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Old 05-16-2012, 10:02 PM   #2 (permalink)
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Join Date: Jan 2010
Posts: 4,083

I keep coming back to this post trying to think of something that will answer your question.

I don't think I'm really sure what you're asking, though. If you are saying that if you log everything (food and activity), will FitDay calculate exactly your rate of loss, the answer is no. The main reason for that is because there are so many variables that can affect weight gain and loss, and FitDay (and most other programs) takes into account only age, size (what you enter as height and weight), and your estimate of activity level. These are all approximations at best, and when you add in measurement error in logging food, it is a ballpark estimate at best. Even estimates of what you burn are largely inaccurate, unless you wear a heart rate monitor, and even then it's no just goes by heart rate and whatever other data you've entered in.

Losing is not an exact would be awesome if we could have a direct linear relationship between calories eaten and expended and weight loss, but it doesn't work that way. Metabolism is affected by proportion of muscle and fat, for instance, so even two people weighing 150 lbs. and eating 1400 calories a day will lose at a different rate if one is 20% body fat and one is 35%.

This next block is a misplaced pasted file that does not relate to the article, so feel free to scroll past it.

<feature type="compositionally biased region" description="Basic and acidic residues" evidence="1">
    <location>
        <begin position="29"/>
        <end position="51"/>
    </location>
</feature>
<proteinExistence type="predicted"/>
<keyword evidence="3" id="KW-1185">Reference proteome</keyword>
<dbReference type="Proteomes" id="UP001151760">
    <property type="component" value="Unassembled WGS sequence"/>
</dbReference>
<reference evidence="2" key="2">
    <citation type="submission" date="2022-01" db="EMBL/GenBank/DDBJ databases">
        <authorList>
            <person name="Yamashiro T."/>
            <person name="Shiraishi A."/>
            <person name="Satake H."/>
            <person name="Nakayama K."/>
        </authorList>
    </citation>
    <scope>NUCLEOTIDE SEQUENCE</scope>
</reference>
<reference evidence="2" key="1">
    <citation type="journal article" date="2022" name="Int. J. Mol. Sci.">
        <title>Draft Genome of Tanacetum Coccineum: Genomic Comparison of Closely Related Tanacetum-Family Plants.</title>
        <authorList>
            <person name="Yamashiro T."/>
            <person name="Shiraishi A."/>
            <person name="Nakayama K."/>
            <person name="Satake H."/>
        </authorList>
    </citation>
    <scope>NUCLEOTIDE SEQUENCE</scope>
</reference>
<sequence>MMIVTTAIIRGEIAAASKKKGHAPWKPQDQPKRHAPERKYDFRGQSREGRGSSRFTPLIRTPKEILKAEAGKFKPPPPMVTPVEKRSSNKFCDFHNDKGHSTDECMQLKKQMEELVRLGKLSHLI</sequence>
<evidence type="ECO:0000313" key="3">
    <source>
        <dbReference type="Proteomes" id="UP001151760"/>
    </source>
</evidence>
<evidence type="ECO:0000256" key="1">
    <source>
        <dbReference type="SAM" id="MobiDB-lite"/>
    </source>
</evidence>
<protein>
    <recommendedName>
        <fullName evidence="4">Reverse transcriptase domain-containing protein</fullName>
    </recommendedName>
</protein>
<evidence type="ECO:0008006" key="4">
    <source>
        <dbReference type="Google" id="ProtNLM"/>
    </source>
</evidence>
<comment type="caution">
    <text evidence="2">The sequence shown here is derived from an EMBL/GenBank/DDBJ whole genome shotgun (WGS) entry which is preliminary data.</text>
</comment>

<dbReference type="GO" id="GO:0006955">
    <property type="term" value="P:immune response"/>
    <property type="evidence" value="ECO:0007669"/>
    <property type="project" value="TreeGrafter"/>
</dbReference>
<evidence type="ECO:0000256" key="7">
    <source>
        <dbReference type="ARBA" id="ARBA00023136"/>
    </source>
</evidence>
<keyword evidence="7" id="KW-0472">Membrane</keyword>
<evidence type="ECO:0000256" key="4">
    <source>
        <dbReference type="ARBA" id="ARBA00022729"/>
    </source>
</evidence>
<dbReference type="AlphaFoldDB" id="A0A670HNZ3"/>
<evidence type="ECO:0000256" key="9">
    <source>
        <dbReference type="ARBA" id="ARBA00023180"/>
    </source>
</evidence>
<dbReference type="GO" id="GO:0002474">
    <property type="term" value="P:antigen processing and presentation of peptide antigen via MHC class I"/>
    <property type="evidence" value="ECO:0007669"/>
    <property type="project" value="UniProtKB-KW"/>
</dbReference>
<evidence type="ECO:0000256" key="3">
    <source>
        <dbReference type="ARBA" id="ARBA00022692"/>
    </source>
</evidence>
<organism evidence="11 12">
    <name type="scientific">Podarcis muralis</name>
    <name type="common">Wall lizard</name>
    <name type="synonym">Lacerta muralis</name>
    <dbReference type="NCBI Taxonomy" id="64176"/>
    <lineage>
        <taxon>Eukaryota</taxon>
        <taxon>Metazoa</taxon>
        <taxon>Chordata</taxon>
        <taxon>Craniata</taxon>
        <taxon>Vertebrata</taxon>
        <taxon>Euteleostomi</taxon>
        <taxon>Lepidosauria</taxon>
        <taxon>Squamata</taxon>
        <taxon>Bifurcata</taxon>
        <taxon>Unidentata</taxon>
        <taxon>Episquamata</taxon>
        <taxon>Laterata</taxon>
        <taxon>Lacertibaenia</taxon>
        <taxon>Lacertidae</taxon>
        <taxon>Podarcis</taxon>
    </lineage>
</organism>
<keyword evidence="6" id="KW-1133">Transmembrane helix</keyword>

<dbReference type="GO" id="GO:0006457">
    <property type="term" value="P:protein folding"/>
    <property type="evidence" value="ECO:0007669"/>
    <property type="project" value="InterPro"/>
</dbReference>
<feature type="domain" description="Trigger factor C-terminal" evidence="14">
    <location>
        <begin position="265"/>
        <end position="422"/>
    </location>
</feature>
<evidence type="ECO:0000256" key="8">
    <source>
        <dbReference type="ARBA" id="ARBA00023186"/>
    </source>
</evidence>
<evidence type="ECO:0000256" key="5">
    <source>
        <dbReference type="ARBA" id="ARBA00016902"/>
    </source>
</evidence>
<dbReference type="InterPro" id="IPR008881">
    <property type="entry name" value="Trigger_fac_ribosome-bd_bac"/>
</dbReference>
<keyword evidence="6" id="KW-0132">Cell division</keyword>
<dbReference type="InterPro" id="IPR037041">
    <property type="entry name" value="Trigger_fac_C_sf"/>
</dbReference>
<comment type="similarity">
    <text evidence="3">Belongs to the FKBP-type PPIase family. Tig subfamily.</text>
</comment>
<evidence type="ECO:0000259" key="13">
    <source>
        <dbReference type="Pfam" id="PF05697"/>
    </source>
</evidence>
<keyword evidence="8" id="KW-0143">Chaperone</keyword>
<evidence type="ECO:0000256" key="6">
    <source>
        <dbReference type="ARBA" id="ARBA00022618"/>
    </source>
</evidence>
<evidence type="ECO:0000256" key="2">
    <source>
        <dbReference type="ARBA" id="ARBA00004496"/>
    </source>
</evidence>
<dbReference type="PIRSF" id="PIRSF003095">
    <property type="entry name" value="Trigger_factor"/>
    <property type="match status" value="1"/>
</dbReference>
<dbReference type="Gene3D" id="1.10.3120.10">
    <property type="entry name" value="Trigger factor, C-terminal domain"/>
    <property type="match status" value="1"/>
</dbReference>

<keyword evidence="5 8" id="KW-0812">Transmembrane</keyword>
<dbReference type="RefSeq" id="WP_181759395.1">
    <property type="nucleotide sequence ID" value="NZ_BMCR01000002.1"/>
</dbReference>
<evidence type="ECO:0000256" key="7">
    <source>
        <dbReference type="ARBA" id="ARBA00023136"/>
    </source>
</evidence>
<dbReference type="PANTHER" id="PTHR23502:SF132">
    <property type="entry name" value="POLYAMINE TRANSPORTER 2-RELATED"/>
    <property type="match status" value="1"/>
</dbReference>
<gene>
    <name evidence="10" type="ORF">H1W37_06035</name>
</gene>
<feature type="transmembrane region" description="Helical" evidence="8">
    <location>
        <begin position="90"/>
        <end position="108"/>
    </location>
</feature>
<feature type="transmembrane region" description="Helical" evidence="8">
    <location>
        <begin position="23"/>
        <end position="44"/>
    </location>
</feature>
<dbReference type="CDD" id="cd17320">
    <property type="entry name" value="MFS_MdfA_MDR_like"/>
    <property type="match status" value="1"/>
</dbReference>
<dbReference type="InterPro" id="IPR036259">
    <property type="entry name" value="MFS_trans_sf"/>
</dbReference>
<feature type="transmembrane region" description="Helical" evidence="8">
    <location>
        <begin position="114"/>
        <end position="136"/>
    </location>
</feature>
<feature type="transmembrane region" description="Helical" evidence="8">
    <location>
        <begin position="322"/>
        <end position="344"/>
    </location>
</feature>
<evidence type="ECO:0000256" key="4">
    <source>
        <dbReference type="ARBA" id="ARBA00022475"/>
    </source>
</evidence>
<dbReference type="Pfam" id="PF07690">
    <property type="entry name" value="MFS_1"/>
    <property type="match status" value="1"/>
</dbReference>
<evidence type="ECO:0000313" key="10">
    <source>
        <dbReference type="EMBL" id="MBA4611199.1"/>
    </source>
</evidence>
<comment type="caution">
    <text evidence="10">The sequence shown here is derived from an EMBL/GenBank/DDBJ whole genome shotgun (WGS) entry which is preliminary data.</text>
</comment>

The only thing I can think of that would bring you as close as you can get to predicting your weight loss would be to have your body fat percentage done (usually hydrostatic weighing for most accurate results) and when you do that, they can pinpoint how many calories you burn more so than when you select "seated, some movement," etc. You mentioned "average, slow, and fast," but those are still very broad. And even with a scientific accurate measurement of metabolism, plateaus, water retention, sodium, time of month, stress, and a gazillion other factors can affect your rate of loss.

Bottom line, what FitDay gives is about what you will find for a "do it yourself" calculation, without going into some fancy health/exercise facility and getting measurements of everything done down to the nth degree. The software is good, but nothing is that smart to do it perfectly. It is an awesome program for support, though.

I hope this helped; if it didn't answer your question, maybe rephrase it and I or someone else can take a better stab.

And now that you don't have to be perfect, you can be good.
-John Steinbeck
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